Bass Busters - Nassau County
On April 17, ECOs Robert Kaufherr and Zachary Prentice received a tip that a group of anglers were keeping striped bass at Tappen Beach. When the officers arrived, they noticed three anglers on the beach digging fish out of the sand and placing the fish into large black garbage bags. As the anglers got back to their car, the ECOs approached them and the group dropped the bags into nearby bushes. In the bags, the officers found 22 undersized striped bass ranging from 18 to 26 inches in length. The three anglers were ticketed for possessing undersized and over-the-limit striped bass, returnable to Nassau First District Court.

Two ECOs standing in front of the side of their vehicle with rows of fish lined up on the ground
ECO's Kaufherr and Prentice with the seized striped bass

Sucker Poaching - Tompkins County
On April 19, ECO Jeff Krueger responded to a midnight call at the Cayuga Inlet fish ladder in the town of Ithaca. State Troopers Malysa and Theurkauf had responded to a trespassing complaint and found a subject with a large quantity of suckers, a native fish that spawns in shallow rivers and streams in the early spring. Troopers immediately contacted ECO Krueger to respond due to violations of state Environmental Conservation Law. The man, in possession of a crossbow pistol and a homemade pickaxe, said he used the crossbow to take two fish and the pickaxe to take 42 fish. He attempted to justify his actions by saying he was helping DEC by removing the suckers because the suckers eat trout eggs. ECO Kruger educated the subject on restrictions against taking fish at the fish ladder, the Finger Lakes tributary fishing regulations, and New York's angling requirements. ECO Krueger issued two summonses, one for fishing at the fish ladder and one for taking fish by means other than angling. Both charges are returnable to the Town of Ithaca Court and punishable by fines of up to $250 and up to 15 days in jail per charge. The crossbow and pickaxe were seized as evidence.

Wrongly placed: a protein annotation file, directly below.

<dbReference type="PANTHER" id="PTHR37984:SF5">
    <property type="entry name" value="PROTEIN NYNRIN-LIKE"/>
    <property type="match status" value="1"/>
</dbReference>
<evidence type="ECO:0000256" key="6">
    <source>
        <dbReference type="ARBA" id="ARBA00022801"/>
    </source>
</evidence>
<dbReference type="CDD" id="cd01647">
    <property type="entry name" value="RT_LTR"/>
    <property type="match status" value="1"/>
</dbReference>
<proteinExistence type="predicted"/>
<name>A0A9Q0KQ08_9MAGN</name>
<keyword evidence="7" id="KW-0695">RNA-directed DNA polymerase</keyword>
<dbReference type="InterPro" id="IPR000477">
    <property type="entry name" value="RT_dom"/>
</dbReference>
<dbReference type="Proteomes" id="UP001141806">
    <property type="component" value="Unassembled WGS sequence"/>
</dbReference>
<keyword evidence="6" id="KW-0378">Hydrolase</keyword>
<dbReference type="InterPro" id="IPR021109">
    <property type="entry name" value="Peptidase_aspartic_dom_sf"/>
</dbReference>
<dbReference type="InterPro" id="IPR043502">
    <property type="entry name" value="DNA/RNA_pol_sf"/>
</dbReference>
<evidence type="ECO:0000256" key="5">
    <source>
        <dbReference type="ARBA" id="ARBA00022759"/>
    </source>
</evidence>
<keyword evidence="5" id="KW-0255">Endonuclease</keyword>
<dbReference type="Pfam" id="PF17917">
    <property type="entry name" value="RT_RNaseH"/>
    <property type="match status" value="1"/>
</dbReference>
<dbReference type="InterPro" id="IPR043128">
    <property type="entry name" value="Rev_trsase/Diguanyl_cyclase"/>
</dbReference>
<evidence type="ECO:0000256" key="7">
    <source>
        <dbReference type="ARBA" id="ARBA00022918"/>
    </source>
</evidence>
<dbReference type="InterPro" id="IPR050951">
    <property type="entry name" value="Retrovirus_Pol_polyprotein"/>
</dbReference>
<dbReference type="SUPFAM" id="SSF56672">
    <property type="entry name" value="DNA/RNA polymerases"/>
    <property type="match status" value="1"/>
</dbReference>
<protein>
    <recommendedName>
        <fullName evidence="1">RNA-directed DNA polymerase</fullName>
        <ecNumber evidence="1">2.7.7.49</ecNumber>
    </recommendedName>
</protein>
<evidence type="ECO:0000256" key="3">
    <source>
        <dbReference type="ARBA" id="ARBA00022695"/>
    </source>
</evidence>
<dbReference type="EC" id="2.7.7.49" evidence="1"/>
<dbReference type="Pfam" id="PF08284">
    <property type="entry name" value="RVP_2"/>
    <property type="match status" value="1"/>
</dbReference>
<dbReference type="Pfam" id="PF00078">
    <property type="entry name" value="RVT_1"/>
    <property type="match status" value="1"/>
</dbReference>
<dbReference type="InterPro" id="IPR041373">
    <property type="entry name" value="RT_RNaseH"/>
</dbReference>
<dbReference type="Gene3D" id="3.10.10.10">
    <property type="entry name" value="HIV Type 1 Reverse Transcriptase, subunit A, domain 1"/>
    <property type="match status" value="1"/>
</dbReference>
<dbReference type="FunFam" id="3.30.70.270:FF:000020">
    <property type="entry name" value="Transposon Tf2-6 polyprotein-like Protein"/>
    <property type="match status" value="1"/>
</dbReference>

A State Trooper and an ECOs standing with confiscated poaching instruments.
Trooper Theurkauf and ECO Krueger with seized implements

Environmental Day at Jamaica Bay Wildlife Refuge - Queens County
On April 20 at the Jamaica Bay Wildlife Center, ECOs Matthew Thibodeau and Joshua Harvey assisted U.S. Park Police and U.S. Park Rangers with activities to help children and their families engage in exploring, learning, and protecting wildlife and the environment. During the event, New York City urban youth were able to explore the wildlife refuge, which is part of Gateway National Recreation Area administered by the National Park Service. The Jamaica Bay Wildlife Refuge covers 9,000 acres of open bay, saltmarsh, mudflats, upland field, and woods and is one of the best places in New York City to observe migrating species.

ECOs and Jamaica Bay Wildlife staff standing with children
ECOs Thibodeau and Harvey and friends at Jamaica Bay Wildlife Center

Illegally Netting Fish in Troy - Rensselaer County
Shortly after midnight on the April 21, ECO Brian Canzeri responded to a call of people throwing a net into the Poestenkill Creek along 1st Street in the city of Troy. ECO Canzeri observed a man fishing from a bridge as two other subjects threw a large casting net into the creek, pulling up several herring. ECO Canzeri stopped the subjects from engaging in additional illegal activity and issued tickets to all three for "taking fish by means not specified" due to the illegal use of the net. All of the fish were returned alive to the creek and the net was seized as evidence.

Earth Day Celebration - Queens County